It is a self-evident truth that you commission projects to realise particular benefits, otherwise you would stay with the status quo.
Yet two-thirds of organisations don’t measure whether the desired benefits of a project are realised. What’s more, even those organisations that do measure project benefits, tend to do so using solutions that are either too simplistic or too complex and costly.
Benefits measurement can be simple if you just follow this 10-step process:
1. Start with the end defined: Clearly identify your desired business outcomes, or where you want your business to be at the end of the project.
2. Identify the benefits that come with achieving these desired business outcomes. Link each benefit to the outcome that will deliver it.
3. Identify ALL of the changes required to move from the current state of your business to the desired future state. This is rarely done, as project teams tend to only identify the work they need to do. When you align each change to a specific outcome, you can compute its cost of delivery. As you already know each outcome’s value (step 2) you can now identify high cost/low value outcomes that can be eradicated. This can significantly reduce project costs.
4. Define the outcomes the project aims to deliver as a subset of the desired outcomes of the business. This step maintains a clear link between what the business wants (step 1) and what the project will deliver. Few projects have this link.
5. Identify the project benefits that will immediately follow once the project has been delivered. This obvious step will be an anathema to many project managers who honestly believe they should have nothing to do with benefits.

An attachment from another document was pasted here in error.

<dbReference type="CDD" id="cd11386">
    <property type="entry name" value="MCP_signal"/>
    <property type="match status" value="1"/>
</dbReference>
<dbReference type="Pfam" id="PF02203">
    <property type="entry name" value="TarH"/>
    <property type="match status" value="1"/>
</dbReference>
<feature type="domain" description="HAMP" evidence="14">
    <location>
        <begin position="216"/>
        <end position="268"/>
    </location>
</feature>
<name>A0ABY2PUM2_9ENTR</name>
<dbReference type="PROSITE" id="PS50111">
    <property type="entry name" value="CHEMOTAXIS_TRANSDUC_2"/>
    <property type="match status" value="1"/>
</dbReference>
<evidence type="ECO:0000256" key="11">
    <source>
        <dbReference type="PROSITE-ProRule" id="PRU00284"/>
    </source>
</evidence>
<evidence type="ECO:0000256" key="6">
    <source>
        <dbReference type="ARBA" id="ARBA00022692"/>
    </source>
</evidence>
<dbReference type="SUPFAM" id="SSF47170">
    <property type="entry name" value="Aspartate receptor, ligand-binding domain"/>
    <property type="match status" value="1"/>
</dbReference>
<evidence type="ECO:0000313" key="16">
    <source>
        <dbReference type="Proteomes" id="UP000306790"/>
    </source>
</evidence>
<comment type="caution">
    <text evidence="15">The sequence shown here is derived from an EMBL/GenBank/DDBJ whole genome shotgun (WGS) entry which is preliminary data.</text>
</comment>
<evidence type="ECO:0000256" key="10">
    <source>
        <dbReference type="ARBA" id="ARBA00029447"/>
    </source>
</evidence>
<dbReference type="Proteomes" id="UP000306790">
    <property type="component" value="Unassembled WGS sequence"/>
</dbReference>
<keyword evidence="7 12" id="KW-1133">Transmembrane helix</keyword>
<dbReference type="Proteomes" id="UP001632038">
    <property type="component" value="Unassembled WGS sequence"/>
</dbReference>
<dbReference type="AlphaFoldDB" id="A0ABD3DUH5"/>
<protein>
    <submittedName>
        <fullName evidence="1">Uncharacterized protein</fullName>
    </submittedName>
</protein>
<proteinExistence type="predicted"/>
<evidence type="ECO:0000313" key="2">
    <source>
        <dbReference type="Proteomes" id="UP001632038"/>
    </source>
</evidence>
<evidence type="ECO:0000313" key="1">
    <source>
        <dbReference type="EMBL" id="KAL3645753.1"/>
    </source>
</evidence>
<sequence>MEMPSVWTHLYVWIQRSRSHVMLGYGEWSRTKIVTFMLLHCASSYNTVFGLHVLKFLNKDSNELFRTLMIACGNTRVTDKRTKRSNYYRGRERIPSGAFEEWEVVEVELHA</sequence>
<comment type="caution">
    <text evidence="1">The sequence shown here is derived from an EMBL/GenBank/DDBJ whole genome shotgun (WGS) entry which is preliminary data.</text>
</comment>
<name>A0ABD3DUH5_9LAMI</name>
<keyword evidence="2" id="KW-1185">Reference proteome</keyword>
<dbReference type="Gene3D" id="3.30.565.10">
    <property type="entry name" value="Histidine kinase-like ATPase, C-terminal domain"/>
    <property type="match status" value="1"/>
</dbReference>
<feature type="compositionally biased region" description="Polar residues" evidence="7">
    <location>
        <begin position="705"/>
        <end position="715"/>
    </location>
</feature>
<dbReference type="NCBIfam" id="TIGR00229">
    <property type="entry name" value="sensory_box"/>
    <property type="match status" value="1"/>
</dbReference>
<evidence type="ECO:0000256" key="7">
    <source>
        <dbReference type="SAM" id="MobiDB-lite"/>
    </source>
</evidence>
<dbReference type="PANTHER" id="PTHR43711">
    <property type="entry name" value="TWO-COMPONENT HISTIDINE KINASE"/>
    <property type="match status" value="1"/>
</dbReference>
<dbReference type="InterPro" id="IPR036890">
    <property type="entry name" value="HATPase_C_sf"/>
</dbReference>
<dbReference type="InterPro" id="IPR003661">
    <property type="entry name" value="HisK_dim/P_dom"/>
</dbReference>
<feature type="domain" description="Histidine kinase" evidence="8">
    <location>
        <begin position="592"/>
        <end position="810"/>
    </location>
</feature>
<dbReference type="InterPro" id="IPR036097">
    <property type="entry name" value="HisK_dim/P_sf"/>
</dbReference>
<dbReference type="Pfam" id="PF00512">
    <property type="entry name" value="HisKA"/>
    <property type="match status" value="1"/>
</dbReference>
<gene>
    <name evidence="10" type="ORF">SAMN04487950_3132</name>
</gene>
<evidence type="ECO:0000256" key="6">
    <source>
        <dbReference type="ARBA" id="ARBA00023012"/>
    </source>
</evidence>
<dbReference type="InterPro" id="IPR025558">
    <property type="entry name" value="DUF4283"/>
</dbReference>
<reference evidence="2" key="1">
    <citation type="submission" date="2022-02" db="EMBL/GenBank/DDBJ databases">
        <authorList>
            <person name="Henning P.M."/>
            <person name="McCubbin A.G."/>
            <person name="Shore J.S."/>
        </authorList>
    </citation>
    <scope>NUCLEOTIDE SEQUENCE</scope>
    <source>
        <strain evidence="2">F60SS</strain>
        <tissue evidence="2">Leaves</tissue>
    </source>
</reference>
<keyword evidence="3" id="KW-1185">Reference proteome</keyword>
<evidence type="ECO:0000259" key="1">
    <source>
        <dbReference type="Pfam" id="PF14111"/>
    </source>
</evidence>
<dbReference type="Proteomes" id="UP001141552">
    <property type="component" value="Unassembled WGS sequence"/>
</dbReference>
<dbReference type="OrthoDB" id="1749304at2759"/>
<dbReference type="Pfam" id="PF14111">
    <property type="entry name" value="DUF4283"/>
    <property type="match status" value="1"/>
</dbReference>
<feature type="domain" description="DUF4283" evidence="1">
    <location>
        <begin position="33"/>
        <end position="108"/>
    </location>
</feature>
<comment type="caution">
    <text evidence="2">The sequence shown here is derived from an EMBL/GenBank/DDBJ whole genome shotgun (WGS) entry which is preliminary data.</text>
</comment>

6. Assign the change activities required to deliver the project outcomes and benefits. This step again reframes the role of the project manager as a manger of change. Many project managers struggle with the concept that all projects are change projects, but what do they think they are doing if not implementing change?
7. Deliver the project: The project has now become your primary benefits delivery vehicle.
8. Track and measure the delivery of the (measurable) project outcomes and benefits so that you know when to start realising the remaining business outcomes and benefits.
9. Action the remaining business change activities to realise the post-project benefits and value.
10. Track and measure the completion of each activity and bank the resultant value.
Measuring a project’s benefits really can be that simple, yet fewer than 5% of organisations worldwide are doing it. Those that do have a sustainable competitive edge worth up to 30% over 15 years in terms of increased profitability. 
 How to put your money where your strategy is – Hall, Lovallo, Musters, McKinsey Quarterly March 2012